Turkish President Recep Tayyip Erdogan’s willingness to talk with Egypt could forge renewed cooperation between the estranged regional powers and help efforts to end the war in Libya.
Relations between Egypt and Turkey deteriorated after the government of Mohamed Morsi, close to the Muslim Brotherhood, was toppled in 2013.
Recently, however, Turkey has begun working to rebuild ties with Egypt and Gulf Arab states, trying to overcome differences that have left Ankara increasingly isolated in the Arab world.
On the agenda are plans to resuming the Egyptian embassy’s operation in Tripoli facilitating the people’s movement, supporting trade, and starting direct flights.
Moreover, the two sides signed partnership agreements in various fields, electricity, communication, infrastructure, technical cooperation and investment. The two sides also agreed to activate the Libyan-Egyptian Joint Higher Committee and to hold its 11th session as a step towards fostering bilateral cooperation.
Egypt’s Prime Minister Mostafa Mabouly has stressed supporting national efforts aiming at reaching reconciliation, restoring unity in Libya and achieving development for the Libyan people, also Egypt is keen on supporting all Libyan institutions in their efforts to settle the crisis in Libya to achieve development and prosperity for the Libyan people.
Since 2015, Libya has been divided between warring administrations, one in the east and one in the west, both backed by different foreign powers. The new Libyan unified interim executive authority was selected in February with the assistance of a United Nations-mediated process that brought together various delegates from Libya’s warring factions, also comprised four leaders to guide the oil-rich country through to national elections in December, with Mohamed Menfi chosen to head a three-men Presidency Council and Abdul Hamid Mohammed Dbeibah as interim prime minister.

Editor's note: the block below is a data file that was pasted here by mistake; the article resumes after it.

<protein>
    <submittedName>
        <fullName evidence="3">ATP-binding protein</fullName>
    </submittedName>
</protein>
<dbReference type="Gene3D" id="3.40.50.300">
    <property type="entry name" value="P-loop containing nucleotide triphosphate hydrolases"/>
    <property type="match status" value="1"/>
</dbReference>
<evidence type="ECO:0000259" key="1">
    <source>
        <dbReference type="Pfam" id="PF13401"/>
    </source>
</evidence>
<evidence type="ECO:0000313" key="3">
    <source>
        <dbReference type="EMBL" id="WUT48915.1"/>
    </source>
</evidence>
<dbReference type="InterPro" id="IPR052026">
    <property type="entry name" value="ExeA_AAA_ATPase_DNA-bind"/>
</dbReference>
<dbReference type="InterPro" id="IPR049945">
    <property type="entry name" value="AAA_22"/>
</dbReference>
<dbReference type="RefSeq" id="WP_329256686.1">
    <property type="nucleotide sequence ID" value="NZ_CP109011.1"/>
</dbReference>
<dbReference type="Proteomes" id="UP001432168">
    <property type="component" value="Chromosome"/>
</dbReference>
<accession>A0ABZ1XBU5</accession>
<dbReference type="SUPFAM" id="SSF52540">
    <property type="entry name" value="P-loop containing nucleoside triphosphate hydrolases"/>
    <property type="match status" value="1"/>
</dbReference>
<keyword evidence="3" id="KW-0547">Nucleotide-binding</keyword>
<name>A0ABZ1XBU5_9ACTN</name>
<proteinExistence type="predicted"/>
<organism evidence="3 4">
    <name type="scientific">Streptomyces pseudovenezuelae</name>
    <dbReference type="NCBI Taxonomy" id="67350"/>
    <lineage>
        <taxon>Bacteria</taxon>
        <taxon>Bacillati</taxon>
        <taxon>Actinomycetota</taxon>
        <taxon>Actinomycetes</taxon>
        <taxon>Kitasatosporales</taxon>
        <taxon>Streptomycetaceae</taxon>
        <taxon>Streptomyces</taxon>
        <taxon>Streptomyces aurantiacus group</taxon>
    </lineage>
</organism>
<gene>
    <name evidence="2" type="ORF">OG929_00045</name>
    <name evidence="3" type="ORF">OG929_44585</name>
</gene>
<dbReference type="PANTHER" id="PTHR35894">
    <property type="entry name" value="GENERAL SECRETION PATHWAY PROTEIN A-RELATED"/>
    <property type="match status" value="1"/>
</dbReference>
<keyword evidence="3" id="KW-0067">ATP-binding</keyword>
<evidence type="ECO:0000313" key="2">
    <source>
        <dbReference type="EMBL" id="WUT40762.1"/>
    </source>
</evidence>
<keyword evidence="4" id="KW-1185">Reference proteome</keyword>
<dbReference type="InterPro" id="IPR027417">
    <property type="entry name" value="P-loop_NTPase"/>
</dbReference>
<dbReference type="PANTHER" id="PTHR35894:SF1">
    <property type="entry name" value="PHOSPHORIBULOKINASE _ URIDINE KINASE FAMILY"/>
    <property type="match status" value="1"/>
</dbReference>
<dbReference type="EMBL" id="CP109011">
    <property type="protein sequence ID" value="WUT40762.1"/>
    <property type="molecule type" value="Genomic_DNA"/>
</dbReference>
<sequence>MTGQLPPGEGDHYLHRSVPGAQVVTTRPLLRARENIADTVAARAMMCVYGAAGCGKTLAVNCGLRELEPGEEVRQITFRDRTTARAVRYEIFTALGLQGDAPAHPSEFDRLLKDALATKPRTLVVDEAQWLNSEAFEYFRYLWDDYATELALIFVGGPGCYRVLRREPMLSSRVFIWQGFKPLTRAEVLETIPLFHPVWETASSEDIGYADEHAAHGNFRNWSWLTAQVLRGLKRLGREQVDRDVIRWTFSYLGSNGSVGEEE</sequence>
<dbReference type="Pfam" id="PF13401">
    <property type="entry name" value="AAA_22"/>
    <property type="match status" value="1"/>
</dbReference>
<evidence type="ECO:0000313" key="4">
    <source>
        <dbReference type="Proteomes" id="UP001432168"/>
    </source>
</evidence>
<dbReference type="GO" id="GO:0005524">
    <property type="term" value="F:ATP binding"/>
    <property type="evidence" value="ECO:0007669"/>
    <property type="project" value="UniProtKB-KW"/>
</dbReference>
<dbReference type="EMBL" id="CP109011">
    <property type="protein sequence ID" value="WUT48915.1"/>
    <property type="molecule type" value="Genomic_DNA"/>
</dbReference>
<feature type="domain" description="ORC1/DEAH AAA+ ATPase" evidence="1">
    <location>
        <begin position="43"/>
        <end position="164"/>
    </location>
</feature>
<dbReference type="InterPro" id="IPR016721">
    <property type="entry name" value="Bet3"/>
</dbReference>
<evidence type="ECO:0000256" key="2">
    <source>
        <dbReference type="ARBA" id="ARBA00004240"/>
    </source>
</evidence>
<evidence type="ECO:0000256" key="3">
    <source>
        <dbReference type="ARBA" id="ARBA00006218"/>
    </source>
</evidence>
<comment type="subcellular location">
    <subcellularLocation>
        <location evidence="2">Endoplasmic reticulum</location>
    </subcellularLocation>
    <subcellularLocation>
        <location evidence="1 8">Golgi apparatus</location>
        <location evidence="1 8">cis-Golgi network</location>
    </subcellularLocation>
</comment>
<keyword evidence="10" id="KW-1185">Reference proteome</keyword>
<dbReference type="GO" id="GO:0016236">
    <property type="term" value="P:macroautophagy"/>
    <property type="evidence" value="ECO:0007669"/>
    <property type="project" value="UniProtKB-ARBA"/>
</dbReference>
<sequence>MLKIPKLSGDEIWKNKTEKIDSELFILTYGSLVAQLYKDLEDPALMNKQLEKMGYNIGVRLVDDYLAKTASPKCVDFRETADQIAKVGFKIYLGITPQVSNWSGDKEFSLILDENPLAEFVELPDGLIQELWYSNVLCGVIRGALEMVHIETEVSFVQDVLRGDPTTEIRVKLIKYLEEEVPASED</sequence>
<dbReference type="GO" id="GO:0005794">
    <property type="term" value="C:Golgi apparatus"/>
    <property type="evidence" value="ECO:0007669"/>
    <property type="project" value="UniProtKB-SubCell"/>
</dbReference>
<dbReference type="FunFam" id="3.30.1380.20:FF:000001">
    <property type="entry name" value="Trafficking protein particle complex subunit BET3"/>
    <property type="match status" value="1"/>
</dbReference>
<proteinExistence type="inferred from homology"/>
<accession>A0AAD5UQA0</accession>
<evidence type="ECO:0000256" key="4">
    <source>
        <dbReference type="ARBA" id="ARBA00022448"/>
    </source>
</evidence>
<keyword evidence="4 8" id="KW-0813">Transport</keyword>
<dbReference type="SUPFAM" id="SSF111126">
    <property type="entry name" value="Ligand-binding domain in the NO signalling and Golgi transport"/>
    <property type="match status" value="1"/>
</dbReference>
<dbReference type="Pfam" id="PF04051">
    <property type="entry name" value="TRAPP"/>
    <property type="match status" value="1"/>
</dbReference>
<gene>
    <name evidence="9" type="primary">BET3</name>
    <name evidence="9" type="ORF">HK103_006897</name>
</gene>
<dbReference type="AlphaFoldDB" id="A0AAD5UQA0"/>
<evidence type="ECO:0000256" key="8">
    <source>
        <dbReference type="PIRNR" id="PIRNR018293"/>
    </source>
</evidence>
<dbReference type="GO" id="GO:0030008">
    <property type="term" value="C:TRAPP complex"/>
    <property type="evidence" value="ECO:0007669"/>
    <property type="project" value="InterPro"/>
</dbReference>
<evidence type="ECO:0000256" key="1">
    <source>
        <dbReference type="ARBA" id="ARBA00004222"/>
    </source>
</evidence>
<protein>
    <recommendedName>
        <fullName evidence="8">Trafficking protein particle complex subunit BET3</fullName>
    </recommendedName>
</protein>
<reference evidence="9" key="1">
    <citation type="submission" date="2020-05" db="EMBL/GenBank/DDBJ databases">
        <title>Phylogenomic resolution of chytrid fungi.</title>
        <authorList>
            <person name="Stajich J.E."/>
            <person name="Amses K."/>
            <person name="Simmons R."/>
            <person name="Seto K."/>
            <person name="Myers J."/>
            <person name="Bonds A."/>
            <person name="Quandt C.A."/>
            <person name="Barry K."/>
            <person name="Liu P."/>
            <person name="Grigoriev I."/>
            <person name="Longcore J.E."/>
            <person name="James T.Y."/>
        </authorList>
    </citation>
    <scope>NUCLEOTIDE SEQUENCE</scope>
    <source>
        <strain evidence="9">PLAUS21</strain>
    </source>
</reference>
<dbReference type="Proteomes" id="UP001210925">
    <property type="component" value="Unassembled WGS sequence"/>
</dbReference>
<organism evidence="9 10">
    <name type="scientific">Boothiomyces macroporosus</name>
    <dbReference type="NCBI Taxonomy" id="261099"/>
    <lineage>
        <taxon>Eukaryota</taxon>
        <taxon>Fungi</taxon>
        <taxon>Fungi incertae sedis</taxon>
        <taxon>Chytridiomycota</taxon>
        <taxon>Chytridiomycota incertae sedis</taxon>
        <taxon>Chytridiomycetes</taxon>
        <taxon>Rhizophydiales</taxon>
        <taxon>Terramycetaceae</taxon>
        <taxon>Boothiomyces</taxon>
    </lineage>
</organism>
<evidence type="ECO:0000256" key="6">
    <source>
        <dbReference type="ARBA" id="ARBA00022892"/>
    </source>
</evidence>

Erdogan’s spokesman and adviser Ibrahim Kalin told Reuters that intelligence chiefs, as well as foreign ministers of both countries, have been in contact, and a Turkish diplomatic mission will visit Egypt in early May.
In the interest of the two presidents, Turkey asked Egyptian opposition television channels operating on its territory to moderate criticism of Egyptian President Abdel-Fattah el-Sisi, the former military chief who toppled Morsi.
Egypt welcomed the move but has been publicly cautious about Turkish calls for better ties between the two countries, which have also supported rival sides in Libya’s conflict. In the end, rapprochement with Egypt will certainly help the security situation in Libya because we fully understand that Egypt has a long border with Libya that may sometimes pose a security threat.
Turkey has sought to improve ties with Gulf Arab heavyweight Saudi Arabia, which were thrown into crisis by the 2018 killing in Istanbul of journalist Jamal Khashoggi. Saudi Arabia welcomed the trial in Saudi Arabia which last year jailed eight people for between seven and 20 years for Khashoggi’s murder.
In the end, it appears Turkey wants to control the region, but not through conflicts, but through interest.